Etudes des Sciences Sociales. Par J. C. SIMONDE DE SISMONDI. 3 Vols. Paris :
be found in the Physiocratie of Dupont de Nemours, and the political pamphlets of Turgot.
It was in the year 1775 that these doctrines, imported from France, were first broached in this country by the publication of the Wealth of Nations; and it took half a century for them to pass from the solitary meditation of the recluse to the cabinets of statesmen and the hustings of the populace. Now, however, this transformation of thought is general, at least in a considerable part of the mercantile and manufacturing portions of the community. Few in the great cities of the empire think of doubting the doctrines of free trade; fewer still
, if they doubt them, venture to give publicity to their opinions. The reason of this general concurrence among commercial men, and of this in social matters-rapid conversion of general thought, is to be found in the circumstance, that the new opinions fell in with the interests, or at least the immediate interests, of the leaders and influential men among the mercantile classes. The remainder, not understanding the subject, yielded by degrees to what they were told, by their superiors in wealth and intelligence, were incontrovertible propositions. Manufacturers who enjoyed the advantages of coal, ironstone, canals, railroads, and harbours at their doors, very readily embraced the doctrine that all restrictions on commercial intercourse were contrary to reason; and that all mankind, how destitute soever of these advantages themselves, could do nothing so wise as to admit all their goods without any protective duties whatever. Merchants widely engaged in mercantile speculations, who were buying and selling in all parts of the world, and whose interest it was to purchase as largely and as cheaply as possible, and to sell as extensively and as dearly as was consistent with that extent, had no difficulty in arriving at the conclusion that commerce should be left perfectly free, that all duties for the protection of native industry should be abolished, and that the only charges on the importation of goods should be the cost of transit and their own profits. Every shilling taken from the import duties was so much put in their pockets, either directly by their gaining the remitted duty, or by their indirectly feeling the benefit of it in the reduction of price and the widening of the market. Capitalists and bankers, who had vast sums to lend, found nothing so reasonable as that they should be permitted, without restraint, to exact any amount of usury they chose from the necessities, the folly, or the cupidity of their debtors. The opinion became general, that a nation could only be made rich by the same means as an individual manufacturer, and that the excess of money obtained for the produce of national labour above the cost of production, or the price paid, was the measure of national wealth.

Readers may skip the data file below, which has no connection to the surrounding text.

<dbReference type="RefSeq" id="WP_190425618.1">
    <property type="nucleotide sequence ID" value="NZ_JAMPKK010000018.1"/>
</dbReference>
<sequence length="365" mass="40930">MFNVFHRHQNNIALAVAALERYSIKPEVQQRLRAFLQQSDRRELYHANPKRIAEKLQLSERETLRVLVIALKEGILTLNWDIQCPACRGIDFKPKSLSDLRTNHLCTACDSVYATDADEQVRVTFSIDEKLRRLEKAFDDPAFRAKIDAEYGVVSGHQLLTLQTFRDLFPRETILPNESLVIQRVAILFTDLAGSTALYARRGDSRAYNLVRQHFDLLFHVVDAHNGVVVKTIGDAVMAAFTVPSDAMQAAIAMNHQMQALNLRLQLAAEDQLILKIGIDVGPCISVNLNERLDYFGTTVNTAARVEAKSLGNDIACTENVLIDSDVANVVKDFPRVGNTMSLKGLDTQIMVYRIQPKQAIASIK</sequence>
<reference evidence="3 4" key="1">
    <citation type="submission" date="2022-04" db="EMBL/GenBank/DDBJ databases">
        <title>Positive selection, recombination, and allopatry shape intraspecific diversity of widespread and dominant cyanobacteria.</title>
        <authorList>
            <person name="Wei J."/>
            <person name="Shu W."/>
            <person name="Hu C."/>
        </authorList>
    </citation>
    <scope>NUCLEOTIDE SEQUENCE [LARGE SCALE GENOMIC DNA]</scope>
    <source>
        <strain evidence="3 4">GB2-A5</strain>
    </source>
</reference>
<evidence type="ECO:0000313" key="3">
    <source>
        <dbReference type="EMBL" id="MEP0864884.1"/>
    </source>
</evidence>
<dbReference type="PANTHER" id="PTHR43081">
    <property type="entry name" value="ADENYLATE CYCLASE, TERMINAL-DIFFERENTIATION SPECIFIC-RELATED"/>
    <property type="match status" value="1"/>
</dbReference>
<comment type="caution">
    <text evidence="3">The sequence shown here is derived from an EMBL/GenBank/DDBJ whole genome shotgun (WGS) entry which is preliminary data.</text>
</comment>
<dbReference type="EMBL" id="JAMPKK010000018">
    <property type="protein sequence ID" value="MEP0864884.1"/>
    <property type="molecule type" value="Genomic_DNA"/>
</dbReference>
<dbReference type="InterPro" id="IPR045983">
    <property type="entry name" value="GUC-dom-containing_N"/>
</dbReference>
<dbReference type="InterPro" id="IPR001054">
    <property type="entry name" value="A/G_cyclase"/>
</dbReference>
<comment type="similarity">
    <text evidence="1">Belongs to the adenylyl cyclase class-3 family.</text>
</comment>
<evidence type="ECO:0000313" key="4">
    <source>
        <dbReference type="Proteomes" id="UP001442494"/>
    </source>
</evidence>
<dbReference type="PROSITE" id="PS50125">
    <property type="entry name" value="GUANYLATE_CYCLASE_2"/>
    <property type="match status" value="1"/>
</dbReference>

Under the influence of these opinions, prohibitions, restrictions, and import duties gave way on all sides. To the huge mass of the ignorant vulgar, the very sound of “ abolition of restrictions” was delightful. Restraint was what they hated, exclusive privilege was their abomination, liberty of thought and action their supposed elysium. To abolish monopolies, incorporations, crafts, guildries, and statutes of apprenticeship, seemed a mighty step in the emancipation of the human race. Thus they cordially and universally joined in the cry for liberation from every sort of restriction, alike in thought, commerce, industry, and action, which had been first raised by the philosophers, and afterwards generally embraced by the capitalists and merchants. Amidst a chorus of congratulations, mutual applauses, and sanguine anticipations, with the cordial approbation of the political economists, the general concurrence of the merchants, and the loud shouts of the multitude, the doctrines of free trade were progressively applied to every part of the social body. Taxes upon imports have been diminished, till, on all save a few articles, they are now entirely removed; native industry has been exposed, with a very slender protection, to the competition of foreign states; the restraints on the exportation of machinery have been removed, to allow foreign nations every advantage in competing with us; punishment has been alleviated, till the penalty of death, save in cases of wilful murder, has become practically abolished. The liberty of the press has been pushed the length of allowing without control its utmost licentiousness; unbounded toleration permitted in matters of opinion, even so far as generally to proclaim impunity to the worst Chartist or Socialist doctrines ; combinations among workmen to raise their wages declared legal, and carried into practice on the